At the command of “ready at the finish”, torsos tilt back, oar handles are pressed into chest bones with blades resting flat on the water, for stability. At “ready to row” then “row” a rhythmic, meditative ballet begins. Arms extend away, upper bodies swing forward in unison as if hinging at the waist, followed by butts sliding towards the stern of the boat as knees compress. When oar handles are extended out over the gunnels, with chins up and eyes on the horizon, there is a split second when you’re Kate Winslet on the Titanic, that is if Kate was being held by Leonardo out over the stern. That moment is followed by eight vertical blades dropping into the water together for the “catch” when four sets of legs drive the oars, and the boat, through the water. The silent mantra is “arms, body, legs . . . legs, body, arms”.
The Hudson flows 315 miles from the Adirondacks into New York Harbor. Below Troy it’s a tidal estuary that flushes itself into the Atlantic with two high tides and two low tides each day, matching the ebb and flow of the ocean. When saltwater from the south meets the freshwater from the north, a salt line is formed that moves from the Mario Cuomo Bridge between Nyack and Tarrytown to just north of the Hamilton Fish Bridge between Beacon and Newburgh. That daily flushing is greatly appreciated whenever heavy rains overflow antiquated local sewage treatment facilities and we have to stay off the water for a few days.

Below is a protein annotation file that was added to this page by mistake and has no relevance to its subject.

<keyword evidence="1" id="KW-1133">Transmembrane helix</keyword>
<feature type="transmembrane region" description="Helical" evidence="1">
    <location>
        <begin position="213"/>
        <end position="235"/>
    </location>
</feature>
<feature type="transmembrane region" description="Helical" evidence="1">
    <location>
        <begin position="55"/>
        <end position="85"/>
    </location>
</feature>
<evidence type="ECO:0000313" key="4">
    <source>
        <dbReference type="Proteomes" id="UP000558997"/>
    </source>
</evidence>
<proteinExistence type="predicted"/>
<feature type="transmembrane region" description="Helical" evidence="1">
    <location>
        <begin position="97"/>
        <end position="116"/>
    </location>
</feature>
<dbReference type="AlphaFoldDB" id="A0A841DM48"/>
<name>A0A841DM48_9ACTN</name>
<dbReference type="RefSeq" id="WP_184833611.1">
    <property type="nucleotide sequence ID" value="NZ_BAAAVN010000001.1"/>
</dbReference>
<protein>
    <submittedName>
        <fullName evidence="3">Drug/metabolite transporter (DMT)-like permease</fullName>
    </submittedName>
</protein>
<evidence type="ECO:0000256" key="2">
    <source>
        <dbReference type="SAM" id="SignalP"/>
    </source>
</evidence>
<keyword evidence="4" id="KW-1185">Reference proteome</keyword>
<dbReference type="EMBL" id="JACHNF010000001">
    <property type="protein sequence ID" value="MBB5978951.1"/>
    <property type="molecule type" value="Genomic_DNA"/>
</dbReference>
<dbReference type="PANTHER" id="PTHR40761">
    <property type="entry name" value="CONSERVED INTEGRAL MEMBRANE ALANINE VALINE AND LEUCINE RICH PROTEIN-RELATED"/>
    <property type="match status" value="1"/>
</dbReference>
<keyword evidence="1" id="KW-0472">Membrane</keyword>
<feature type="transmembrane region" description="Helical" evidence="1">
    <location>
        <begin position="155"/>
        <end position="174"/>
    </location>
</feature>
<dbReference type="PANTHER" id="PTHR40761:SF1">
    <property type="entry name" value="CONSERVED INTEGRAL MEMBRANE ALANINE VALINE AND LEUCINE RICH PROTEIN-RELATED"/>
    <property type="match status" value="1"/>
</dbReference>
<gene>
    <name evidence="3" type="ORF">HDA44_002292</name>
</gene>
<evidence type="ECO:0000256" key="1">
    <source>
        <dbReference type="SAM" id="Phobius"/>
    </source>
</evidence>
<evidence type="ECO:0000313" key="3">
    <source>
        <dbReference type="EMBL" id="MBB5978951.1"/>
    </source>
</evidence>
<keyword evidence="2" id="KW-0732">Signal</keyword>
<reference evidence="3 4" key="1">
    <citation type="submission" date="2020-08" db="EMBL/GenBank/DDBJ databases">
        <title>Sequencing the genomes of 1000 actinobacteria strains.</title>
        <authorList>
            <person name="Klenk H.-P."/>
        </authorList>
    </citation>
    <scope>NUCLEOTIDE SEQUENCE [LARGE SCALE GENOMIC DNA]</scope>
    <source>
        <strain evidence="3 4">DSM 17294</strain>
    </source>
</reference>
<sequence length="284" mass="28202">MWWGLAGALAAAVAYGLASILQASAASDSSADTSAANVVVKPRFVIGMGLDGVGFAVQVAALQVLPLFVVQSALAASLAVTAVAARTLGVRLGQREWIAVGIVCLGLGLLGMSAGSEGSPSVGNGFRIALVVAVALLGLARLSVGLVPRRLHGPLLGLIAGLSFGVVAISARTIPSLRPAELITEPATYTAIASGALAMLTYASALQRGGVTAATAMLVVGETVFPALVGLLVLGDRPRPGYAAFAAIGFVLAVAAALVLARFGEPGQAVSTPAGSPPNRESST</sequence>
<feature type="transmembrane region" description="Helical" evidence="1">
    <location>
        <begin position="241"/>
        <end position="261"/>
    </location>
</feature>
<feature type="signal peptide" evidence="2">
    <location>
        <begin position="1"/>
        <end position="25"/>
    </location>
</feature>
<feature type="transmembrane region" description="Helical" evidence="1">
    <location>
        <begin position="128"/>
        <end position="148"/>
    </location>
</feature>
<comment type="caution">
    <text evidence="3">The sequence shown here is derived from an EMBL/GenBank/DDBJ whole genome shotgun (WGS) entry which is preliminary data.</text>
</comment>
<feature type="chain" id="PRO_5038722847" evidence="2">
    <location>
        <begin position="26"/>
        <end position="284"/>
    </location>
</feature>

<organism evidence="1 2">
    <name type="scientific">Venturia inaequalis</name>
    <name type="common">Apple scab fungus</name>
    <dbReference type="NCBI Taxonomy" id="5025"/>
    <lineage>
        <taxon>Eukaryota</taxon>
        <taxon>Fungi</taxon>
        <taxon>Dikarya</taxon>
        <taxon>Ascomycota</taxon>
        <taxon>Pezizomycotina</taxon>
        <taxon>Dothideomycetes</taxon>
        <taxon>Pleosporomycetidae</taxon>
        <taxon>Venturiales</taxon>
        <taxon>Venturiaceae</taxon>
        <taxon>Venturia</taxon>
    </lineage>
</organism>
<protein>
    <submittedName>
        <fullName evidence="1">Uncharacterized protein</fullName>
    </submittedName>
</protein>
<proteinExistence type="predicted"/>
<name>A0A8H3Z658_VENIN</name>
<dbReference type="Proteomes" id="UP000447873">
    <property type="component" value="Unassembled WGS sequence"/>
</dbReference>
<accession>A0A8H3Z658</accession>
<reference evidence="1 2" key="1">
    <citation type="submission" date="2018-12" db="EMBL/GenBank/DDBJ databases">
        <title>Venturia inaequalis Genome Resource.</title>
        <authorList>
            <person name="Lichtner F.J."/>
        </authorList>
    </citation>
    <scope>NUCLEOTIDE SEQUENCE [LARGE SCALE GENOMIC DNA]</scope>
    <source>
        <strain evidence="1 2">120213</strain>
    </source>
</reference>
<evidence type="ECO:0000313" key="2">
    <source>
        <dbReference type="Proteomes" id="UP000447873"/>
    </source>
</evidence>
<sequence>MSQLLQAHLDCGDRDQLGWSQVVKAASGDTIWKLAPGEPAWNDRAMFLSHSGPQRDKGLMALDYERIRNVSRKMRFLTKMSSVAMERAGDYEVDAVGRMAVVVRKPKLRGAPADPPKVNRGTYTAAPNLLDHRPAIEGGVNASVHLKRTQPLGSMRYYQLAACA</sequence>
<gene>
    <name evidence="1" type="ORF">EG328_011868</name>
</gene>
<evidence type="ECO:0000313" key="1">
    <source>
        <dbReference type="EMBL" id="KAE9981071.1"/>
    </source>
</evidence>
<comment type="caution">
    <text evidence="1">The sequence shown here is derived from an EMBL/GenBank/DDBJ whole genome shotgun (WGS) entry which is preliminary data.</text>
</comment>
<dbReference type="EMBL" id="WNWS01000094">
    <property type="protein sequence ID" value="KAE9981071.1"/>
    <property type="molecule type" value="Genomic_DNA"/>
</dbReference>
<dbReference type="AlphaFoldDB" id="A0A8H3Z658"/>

We are not the only species that likes to hang out on the Hudson. Standing knee-deep in the water, as we lock in oars and adjust foot stretchers, there is often a nearby flock of Canadian geese keeping us company. As we row out of the harbor it’s not uncommon for a blue heron perched on a pier piling to be checking us out. Sometimes out on the river a good size fish jumps near the boat. I rely on my veteran rowing buddies to make an informed guess about what it was depending on the size of the splash. According to the annual fish count the Hudson hosts 70 different types of fish
After World War II pesticides like DDT almost wiped out the bald eagle. In 2007 they came off the endangered species list. Now it’s a thrill to stop near known nests on shore to see if we can spot one. At the end of last season an eagle, with its enormous wingspan, swooped low over our heads in what we took to be a territorial message; “Don’t mess with my breakfast”.
Joining a group in my retirement years initially aroused some new kid on the block anxiety that I did not expect to still experience by the time I had a Medicare Card in my wallet. It all went smoothly because rowing attracts people who play well with others. It’s a sport that requires the ability to move in sync with the people around you silently. A coach once described it as a lot like ballroom dancing.
No one ever accused me of being an athlete but with a few learn-to-row classes and lots of supportive coaching from long time club members, I accomplished my goal of avoiding public humiliation, more or less.
My 70th birthday is four months away. True to Hassan’s warning, staying home, eating, watching TV and “making fat” beckon like a mythological Greek siren trying to lure this sailor onto the rocks. Unlike Odysseus, who plugged his ears with beeswax, I’m thinking maybe a little binge watching and a few good snacks, but only on the days when I’m not rowing.
Bob Salzman Is a retired lawyer and past winner of the Funniest Lawyer in New York contest. His “Sorting out the Mess: An Uncle to His Niece on the Democratic Primaries” was published last year in “2020 The Year That Changed America Edited by Kevin Powell”.(kepo Inc.) The forthcoming anthology “2020- Hell We Should Never Forget” will include Bob’s contest winning essay.